I grappled with another aspect of loss, one that is more abstract - this odd notion of finding a new identity distinct from the individual you lost. After each death, I changed dramatically. I had to. I had to gauge who I was - independent of my dynamic, highly visible and successful parents and then again, from my sister. Apart from my own children and husband, she was the brightest star in my constellation. I realized how often we draft by our associations and use the work of our beloveds to feather our own identity or to leap frog over own psychic wastelands. Appropriation is part of human nature, but it is vital work to parse what is yours and what is acquiesced. And sometimes these distinctions cannot be teased apart. After a years of fumbling, I feel like a completely different soul, but few, save my husband and close friends, really understand the extent of this sea change.
As I hiked, I felt Heather everywhere. Heather always found the mystery and joy in the quotidian, like walking: being present in a conversation, rowing on Lake Lady Bird in her hometown of Austin, the spark of good poetry, and her innovative cooking. And especially in the laughter and company of her friends and family.
She was a prodigious reader and thinker, and used her writing to explore the particulars of many a snarled conundrum. Always with a quiet deliberation and a relentless dedication to inquiry. She had a flair for flipping her own darkness and struggle into some singular illumination for the rest of us. She wrote the following passage from a blog post for madronoranch.com during the heart of her battle with cancer:
"In recent months I’ve found that the power of Love is as startling as the force of nature. When I found that my life was as fragile as a nestling’s egg, disintegrating as I tried to pick up its shattered pieces, something appeared, an unexpected padding, to help me into a new life. The realities of death and illness, grief and anger—the possibility that this new home will fall—never stop looming. But over time the steady swooping kindnesses have built an improbable nest in which I have been, for now (and what else is there?), protected.
Despite years of thinking and reading and analyzing, I’ve been overwhelmed by the steadiness of Love’s flow, as powerful as the wind and water eroding the west Texas vastness and almost as impersonal, a force that needs an outlet, that seeks to move where it is not. I’ve stood in the midst of the swallows’ enfolding flight and seen that it continues when I step out of it."
Before Heather became bedridden we held hands and cautiously picked over a flagstone walk to marvel at her raised beds in her Austin garden. Tick daisies, snapdragons, verbena and self-sowing sunflowers were blooming in abundance, and we delighted in the discovery of a small eggplant, as discretely hidden as a hummingbird egg. Its shape was luscious and the smooth skin had a remarkable iridescence. She turned to me and smiled: “It’s all here, isn’t it? You just have to look.”
I miss you so, beloved sister.
I avoid the term "bucket list. " It's just too hackneyed and the word bucket is not visually compelling enough for me. But I am an inveterate list maker. I keep To Do lists. To Be lists. To Go lists. To Read lists. Painting Title lists. Quote lists. Good Song Title lists. Potential Dog Name lists. To Fix lists (this one encompasses the spiritual and the mechanical.) And the Artist Residency list.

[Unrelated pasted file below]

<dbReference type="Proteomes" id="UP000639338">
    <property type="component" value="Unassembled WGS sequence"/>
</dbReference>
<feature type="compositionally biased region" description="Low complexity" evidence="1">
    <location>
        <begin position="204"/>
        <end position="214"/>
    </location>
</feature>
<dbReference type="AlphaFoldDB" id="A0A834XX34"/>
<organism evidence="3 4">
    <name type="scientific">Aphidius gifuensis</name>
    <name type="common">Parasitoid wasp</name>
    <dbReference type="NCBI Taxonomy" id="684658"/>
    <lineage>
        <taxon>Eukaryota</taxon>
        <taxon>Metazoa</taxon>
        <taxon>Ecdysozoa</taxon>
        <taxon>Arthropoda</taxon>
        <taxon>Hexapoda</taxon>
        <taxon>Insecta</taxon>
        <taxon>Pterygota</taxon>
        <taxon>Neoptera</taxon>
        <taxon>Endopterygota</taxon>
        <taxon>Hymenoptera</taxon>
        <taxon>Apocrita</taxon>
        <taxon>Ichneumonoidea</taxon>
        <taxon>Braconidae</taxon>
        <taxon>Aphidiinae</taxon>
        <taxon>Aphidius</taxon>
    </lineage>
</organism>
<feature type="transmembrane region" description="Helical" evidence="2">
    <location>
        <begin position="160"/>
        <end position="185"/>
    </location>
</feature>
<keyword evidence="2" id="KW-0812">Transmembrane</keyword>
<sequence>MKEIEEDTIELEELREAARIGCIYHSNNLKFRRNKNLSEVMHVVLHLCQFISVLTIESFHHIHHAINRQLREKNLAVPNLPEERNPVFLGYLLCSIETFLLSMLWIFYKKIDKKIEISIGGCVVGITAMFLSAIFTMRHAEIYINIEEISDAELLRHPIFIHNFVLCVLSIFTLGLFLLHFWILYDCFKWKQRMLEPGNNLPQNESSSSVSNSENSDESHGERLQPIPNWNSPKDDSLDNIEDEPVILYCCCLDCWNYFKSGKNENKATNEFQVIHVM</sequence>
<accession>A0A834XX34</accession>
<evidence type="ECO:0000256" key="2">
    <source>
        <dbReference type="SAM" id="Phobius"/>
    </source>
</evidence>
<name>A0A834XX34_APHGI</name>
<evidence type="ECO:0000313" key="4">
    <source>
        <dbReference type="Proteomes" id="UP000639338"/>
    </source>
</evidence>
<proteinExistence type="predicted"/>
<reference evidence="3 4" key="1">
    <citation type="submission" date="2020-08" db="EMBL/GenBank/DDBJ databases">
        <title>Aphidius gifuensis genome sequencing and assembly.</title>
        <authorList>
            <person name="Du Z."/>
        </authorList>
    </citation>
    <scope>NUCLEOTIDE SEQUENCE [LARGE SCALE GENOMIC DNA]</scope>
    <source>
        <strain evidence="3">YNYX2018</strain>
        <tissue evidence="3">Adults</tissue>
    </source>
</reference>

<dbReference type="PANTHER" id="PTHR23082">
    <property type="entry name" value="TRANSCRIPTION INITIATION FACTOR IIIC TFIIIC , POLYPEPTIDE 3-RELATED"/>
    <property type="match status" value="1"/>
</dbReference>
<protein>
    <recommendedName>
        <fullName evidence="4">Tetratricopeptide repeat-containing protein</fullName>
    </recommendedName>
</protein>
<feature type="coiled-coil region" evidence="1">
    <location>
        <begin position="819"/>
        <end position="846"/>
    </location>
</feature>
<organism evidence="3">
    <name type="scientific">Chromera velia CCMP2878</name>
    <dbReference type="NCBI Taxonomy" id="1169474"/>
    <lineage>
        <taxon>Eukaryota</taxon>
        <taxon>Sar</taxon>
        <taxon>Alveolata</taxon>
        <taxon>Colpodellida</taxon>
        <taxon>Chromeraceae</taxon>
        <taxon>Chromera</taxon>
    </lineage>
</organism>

Attending a residency is still years away, but we host our own writer’s residency with Aspen Words: http://www.aspenwords.org/about/history. We don't have extra studio space to accommodate fine artists, but since writers' needs are more streamlined, we provide space for a handful of writers every year. We turned a former rental apartment into a writing retreat, and the writers-in-residence stay in a bucolic setting in Colorado. Aspen Words handles all administration, such as the selection process, the parameters for applicants and all other quotidian details. Our job is much easier. From May to November, a published author, poet or playwright with a looming deadline arrives to a full refrigerator and works in solitude for a month. Every now and then a dog will stop by for a visit or the resident will come up for air and join us for dinner. But they are guaranteed peace and quiet, and they get it.
Despite their popularity, the notion of -- and need for -- artist residencies is still a fugitive concept to many outside of the creative realm or to those who support more mainstream philanthropy. Space and solitude are essential ingredients to creative process. Artist residencies provide this opportunity to work and retreat from the constant tug of the outside world. At least temporarily. There have been many benefits to our own venture, not the least of which is meeting so many dynamic, wonderful and engaged writers. We are more passionate than ever about artist residencies and the need for them in this increasingly frantic world.
The variety is endless – there are the established and famous residencies like Yaddo http://www.yaddo.org; the McDowell Colony http://www.macdowellcolony.org; Skowhegan School of Painting and Sculpture http://www.skowheganart.org; the Fine Arts Work Center in Provincetown http://web.fawc.org/program or Bemis Center for Contemporary Arts http://www.bemiscenter.org. The competition is fierce for these alpha residencies (and those are just a few), but there are many others, including the quieter and more obscure ones (like ours) that serve one artist at a time and are not year round. Many of these can be found in a comprehensive list for all disciplines at the Alliance for Artist Communities. Their mission: “The Alliance gives a collective voice on behalf of its members, small and large, that leverages support for the field as a whole; promotes successful practices in the field; and advocates for creative environments that support the work of today's artists.”
Their website: http://www.artistcommunities.org